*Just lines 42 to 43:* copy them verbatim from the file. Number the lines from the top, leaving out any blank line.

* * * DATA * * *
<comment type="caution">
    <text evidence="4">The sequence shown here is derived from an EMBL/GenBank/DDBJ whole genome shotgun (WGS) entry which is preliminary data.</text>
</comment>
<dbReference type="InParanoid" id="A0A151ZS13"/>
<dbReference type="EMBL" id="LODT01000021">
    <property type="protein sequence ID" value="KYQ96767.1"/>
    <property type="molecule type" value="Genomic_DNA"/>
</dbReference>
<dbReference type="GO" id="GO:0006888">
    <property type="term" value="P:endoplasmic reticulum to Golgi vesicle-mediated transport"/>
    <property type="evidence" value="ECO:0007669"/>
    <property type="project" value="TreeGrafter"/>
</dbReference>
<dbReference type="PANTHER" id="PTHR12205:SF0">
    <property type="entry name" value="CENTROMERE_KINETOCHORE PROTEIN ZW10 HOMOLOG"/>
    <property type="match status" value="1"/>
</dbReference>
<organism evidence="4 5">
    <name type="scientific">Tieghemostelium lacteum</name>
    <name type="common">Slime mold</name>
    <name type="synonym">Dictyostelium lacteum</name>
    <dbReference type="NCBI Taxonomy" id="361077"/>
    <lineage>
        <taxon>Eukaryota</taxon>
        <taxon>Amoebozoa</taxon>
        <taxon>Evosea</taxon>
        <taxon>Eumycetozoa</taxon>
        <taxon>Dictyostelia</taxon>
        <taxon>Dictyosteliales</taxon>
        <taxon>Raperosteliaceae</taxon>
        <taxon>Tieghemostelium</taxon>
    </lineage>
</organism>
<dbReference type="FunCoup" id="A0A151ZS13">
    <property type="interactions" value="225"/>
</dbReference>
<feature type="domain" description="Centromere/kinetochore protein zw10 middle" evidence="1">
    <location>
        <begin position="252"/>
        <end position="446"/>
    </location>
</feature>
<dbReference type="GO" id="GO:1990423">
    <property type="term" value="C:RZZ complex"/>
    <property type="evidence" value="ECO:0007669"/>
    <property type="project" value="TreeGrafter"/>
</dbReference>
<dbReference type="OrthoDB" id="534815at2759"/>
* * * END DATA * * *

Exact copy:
</feature>
<dbReference type="GO" id="GO:1990423">